Pride Comes After A Fall

So it happened. It finally happened.

It had to happen no, considering how it has been twenty-plus years since I rode a bicycle.

If you haven’t yet guessed it, let me spell it out for you – I fell. 

Yes, I fell off my bike.

It was inevitable. The one thing you fear the most happens sooner than later, and the more you fear it the sooner it happens.

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And so, there I was, sprawled face down on the road in the most undignified manner that is most unbecoming of a lady of my age.

My first instinct was to cry like a baby. Had I been a child I’d have done exactly that. But because I am an adult now, my first reaction was to look around in the hope that no one saw my moment of epic Humpty-like fall.

Once I was satisfied that there was no construction labourer around, no security guard or known or unknown pitying neighbours who had been sworn in as unwilling witnesses to my great Fall Of Shame, I sat there for a few seconds just to gather about my wits.

I wanted to sit there all day or at least until Mommy came running to comfort me or Daddy carried me home in his arms. I called out to the emptiness around me but the only response I got was the wind howling in laughter.

Then and only then, was I was convinced that sitting there in the middle of the road all my life wasn’t going to get me anywhere. The fearing mocking and/or pitying glances from passersby, prompted me to get up and dust myself off.

Because my cycle had thrown me off with such insolence I first glared at it before proceeding the inspecting the damage done to it. Its scratch-free gleaming body showed evidence of none. With the chain slipped off the wheel the usual smile had turned into a toothy grin. Clearly, it was mocking me.

I turned the attention to myself and became aware of a stinging sensation in my palms and knees. The gloves and the double layers of clothes that I had on (thanks to the (in)famous Dilli Ki Sardi) had revealed no tears or cuts, so I knew I wouldn’t have suffered anything more than scraped skin.

I contemplated the idea of abandoning cycling for the rest of the day and going home. In fact, I contemplated abandoning it altogether, threats from Blogchatter notwithstanding.


That’s when something strange happened. The thought of some young girl, aged maybe four or five years, standing at a window in one of the buildings and watching me made me pause and reflect the impact my actions would have on her.

What would it look like to her? That ‘aunty’ fell, gave up cycling immediately and went home? That it’s okay to quit when faced with the slightest of obstacles?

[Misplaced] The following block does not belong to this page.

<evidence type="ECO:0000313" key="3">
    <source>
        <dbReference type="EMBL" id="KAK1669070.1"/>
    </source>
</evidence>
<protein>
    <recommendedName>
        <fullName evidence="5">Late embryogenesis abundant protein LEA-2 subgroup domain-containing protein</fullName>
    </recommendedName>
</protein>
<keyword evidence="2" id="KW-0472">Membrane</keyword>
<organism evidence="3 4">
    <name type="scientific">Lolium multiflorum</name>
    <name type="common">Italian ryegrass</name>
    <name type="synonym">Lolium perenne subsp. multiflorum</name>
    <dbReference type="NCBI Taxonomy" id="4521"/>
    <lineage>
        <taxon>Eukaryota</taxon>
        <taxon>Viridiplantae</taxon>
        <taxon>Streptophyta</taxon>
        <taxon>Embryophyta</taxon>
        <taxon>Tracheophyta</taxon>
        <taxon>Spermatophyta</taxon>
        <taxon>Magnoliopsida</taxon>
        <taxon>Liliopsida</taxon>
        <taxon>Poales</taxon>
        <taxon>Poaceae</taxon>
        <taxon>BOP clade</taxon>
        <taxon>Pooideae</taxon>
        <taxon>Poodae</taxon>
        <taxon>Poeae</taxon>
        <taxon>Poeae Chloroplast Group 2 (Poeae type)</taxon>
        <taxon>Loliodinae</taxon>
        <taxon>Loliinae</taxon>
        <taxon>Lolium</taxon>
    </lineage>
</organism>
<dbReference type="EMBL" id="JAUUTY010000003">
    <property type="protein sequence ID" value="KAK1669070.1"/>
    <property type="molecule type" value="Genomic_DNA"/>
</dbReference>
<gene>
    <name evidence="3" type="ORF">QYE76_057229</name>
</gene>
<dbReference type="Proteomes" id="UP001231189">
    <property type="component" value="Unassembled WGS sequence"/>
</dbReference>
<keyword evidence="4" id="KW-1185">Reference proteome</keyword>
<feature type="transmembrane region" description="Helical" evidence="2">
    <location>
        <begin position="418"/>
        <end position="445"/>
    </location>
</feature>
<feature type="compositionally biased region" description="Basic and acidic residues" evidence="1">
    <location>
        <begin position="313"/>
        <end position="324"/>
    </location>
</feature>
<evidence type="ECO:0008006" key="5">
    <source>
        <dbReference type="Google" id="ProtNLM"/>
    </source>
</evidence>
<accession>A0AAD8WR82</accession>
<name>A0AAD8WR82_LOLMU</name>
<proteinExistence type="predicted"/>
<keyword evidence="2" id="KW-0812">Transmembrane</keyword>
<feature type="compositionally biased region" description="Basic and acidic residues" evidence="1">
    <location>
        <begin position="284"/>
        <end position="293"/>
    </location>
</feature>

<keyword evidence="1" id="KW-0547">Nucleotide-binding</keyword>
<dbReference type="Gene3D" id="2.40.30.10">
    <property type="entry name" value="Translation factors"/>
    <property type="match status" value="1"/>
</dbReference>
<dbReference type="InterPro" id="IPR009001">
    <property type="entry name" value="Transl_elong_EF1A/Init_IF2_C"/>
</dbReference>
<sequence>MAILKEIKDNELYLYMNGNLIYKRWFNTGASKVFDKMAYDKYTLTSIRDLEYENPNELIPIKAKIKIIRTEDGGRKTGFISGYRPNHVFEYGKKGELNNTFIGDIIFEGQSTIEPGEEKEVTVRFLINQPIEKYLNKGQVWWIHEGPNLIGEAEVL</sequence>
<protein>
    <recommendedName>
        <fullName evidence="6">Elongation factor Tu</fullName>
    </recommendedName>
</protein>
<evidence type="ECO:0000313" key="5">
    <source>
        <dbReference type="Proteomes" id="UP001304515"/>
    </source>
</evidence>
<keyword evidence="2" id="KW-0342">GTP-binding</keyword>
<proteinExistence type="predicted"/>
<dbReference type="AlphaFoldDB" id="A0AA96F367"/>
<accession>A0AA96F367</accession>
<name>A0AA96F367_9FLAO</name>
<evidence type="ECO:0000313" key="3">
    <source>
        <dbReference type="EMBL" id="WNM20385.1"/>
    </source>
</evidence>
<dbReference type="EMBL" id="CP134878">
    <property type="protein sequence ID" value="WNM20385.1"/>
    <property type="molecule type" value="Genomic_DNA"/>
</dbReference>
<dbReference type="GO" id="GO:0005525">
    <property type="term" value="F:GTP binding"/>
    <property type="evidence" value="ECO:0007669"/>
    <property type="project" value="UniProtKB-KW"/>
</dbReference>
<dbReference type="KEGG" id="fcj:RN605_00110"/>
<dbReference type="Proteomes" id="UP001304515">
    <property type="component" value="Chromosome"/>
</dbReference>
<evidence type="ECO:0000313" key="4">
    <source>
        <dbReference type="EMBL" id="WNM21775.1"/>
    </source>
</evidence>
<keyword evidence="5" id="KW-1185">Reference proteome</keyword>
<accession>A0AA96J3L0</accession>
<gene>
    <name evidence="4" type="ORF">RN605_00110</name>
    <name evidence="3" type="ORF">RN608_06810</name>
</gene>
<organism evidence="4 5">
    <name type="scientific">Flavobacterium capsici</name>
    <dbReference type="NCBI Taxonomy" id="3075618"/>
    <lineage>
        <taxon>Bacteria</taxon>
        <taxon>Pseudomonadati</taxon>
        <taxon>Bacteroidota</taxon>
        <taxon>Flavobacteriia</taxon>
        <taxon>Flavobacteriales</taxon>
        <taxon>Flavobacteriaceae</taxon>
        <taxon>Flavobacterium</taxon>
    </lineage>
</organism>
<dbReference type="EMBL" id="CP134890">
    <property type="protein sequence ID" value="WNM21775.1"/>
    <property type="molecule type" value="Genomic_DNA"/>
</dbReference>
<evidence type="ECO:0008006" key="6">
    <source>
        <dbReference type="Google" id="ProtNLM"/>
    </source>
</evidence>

Determined to set a good example for that imaginary girl, I said to her, ‘No, you can’t give up. Yes, you fall sometimes. Yes, you get hurt too. But you get back up and you try again. That’s the real victory. That’s when you conquer the real challenge.’

Just to prove my point to her, I made an exaggerated display of repairing my bike. My knee still stung but I refused to give up. I rode around the block just for the benefit of that someone who may have been watching me.

It was only later that I realized that someone was me and I was reminding myself an important lesson that we usually forget as an adult – never give up.

As adults, we give up too easily. Had I been a child, I’d have probably cried, maybe even howled and brought the sky down, but I’d have got back up the very next moment.

It was almost like real life – you make mistakes but you try it again. You falter but you don’t fail. And so I pushed away all thoughts of quitting and rode on as if nothing had happened.

The universe was clearly on my side for the song that played right that moment was something to the likes of ‘live every moment to the fullest and appreciate every small and big struggle that you overcome’.

And the big life lesson that I learnt after all this? That it really is a pretty simple task to put the chain back on the chain wheel.

Did you enjoy reading this post? What has your journey of falling and winning been like? Do share your thoughts and feedback via the comment box below.


8 thoughts on “Pride Comes After A Fall

  1. That was pretty brave of you to attempt cycling after so many years. I haven’t been on one for 40 years! I wonder if I’ll risk breaking my bones trying to ride a bike. Perhaps I’ll start with my grandson’s . At least my feet will touch the ground. Thanks for the insights though that we as adults are unnecessarily scared to fall.

    Liked by 1 person

    1. Hahahaha. I don’t think you’ll break anything but the notion that only kids ride bikes. Get on a bike, I say! And not one that’s owned by your grandson. 😀 😀 It’s true, how we fear failing and falling – making a mistake is what keeps us from trying new things. Thank you for reading!


  2. Piyusha, I remember falling off the first time I rode my brand new bike. Luckily, I too got back on it, and have never looked back since. In fact, I was the first girl to drive a moped in my hometown in Kerala. Like you said, it is pretty simple to put the chain back on the chain wheel. Thank God I did! Loved your piece! 🙂

    Liked by 1 person

  3. Falling off my bike is also one of the things I fear, especially because I am usually riding too fast to keep up with my 16 year old. I am glad you are okay. I love the way you turned this unfortunate event into an inspiring blog post! 🙂

    Liked by 1 person

    1. Hello hello. I think I am seeing you around after long. 🙂 Thank you for visiting again. 🙂 Racing with your kid must be fun. 😀 I get scared of speeds too easily so I tend to slow down when it seems to get out of control. Thank you again, glad you found the post inspiring. 🙂


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